By Zeeshan Haider
Pakistan is battling Taliban militants, trying to patch up relations with old rival India and struggling to revive a limping economy but another issue has preoccupied the country over recent days: the sighting of the moon that markes the end of the Muslim fasting month of Ramadan.
A row erupted when the Eid al Fitr holiday that follows Ramadan was celebrated in several parts of North West Frontier Province (NWFP) on Sunday, a day ahead of the rest of the country. Many Pakistanis say that violated a spirit of harmony and unity that should mark one of the
most important events of the Islamic calender.
Some clerics in NWFP announced on Saturday evening that the crescent moon, which marks the end of a month in Islam's lunar calender, had been sighted, meaning Ramadan was over and Eid would be celebrated the next day. But a government-appointed body of clerics responsible for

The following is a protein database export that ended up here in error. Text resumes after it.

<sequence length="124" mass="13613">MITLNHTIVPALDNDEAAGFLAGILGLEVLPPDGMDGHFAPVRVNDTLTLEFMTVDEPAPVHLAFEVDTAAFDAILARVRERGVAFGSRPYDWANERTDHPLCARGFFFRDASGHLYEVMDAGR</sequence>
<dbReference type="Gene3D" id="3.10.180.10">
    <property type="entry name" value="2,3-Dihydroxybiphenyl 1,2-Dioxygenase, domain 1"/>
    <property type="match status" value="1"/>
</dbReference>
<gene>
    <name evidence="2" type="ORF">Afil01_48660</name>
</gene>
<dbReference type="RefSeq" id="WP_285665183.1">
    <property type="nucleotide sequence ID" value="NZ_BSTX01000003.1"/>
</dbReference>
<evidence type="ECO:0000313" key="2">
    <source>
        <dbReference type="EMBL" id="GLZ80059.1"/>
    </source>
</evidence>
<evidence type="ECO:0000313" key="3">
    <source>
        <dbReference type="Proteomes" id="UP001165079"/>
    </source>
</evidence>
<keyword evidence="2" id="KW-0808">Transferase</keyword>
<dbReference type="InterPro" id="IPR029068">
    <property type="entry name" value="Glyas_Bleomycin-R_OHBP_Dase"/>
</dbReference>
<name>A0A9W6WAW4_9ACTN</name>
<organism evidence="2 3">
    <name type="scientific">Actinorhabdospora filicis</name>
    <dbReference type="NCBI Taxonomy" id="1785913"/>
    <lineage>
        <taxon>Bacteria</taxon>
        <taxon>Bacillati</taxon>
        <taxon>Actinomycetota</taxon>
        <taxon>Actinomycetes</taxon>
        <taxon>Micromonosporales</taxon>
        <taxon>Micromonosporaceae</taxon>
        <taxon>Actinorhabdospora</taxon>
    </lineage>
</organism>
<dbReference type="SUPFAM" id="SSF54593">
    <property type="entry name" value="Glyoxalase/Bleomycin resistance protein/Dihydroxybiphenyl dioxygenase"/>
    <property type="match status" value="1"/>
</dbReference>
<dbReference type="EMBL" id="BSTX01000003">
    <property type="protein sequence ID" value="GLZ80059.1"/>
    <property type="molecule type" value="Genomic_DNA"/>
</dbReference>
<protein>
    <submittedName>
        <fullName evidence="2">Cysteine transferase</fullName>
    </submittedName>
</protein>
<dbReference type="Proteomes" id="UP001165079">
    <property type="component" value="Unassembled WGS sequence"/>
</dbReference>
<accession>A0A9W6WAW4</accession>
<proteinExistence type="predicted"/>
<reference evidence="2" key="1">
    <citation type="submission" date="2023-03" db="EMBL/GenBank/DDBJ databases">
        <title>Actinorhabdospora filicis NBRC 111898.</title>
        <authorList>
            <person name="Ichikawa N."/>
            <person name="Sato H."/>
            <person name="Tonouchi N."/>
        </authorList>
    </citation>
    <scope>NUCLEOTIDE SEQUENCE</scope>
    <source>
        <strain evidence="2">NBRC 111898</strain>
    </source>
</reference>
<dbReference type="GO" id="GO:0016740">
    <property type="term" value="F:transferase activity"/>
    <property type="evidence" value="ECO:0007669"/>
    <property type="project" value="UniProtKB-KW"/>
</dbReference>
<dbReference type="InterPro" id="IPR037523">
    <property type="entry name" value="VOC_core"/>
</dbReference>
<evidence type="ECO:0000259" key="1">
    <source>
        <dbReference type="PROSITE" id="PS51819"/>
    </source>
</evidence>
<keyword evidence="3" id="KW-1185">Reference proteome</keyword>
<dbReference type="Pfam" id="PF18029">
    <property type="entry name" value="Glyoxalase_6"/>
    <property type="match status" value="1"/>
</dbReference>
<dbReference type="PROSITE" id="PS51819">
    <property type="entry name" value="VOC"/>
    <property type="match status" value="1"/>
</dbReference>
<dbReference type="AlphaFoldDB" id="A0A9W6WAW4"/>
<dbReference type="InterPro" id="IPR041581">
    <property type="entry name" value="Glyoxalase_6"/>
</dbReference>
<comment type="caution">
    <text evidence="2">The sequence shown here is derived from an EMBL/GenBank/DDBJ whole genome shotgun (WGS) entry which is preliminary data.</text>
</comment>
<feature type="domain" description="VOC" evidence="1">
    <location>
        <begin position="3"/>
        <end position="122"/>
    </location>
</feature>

moon-sighting rejected the announcement, citing reports from the Meteorological Department that said the moon could not be seen on Saturday.
Clerics in NWFP, a religiously conservative region on the Afghan border dominated by ethnic Pashtuns, have called Eid early before but this time the politicians jumped into the fray. The Awami National Party (ANP), a secular party ruling NWFP which is also part of the federal coalition, backed the clerics from its province who called Eid early.
Analysts say the ANP's stand could be a aimed at winning the support of conservative Pashtuns.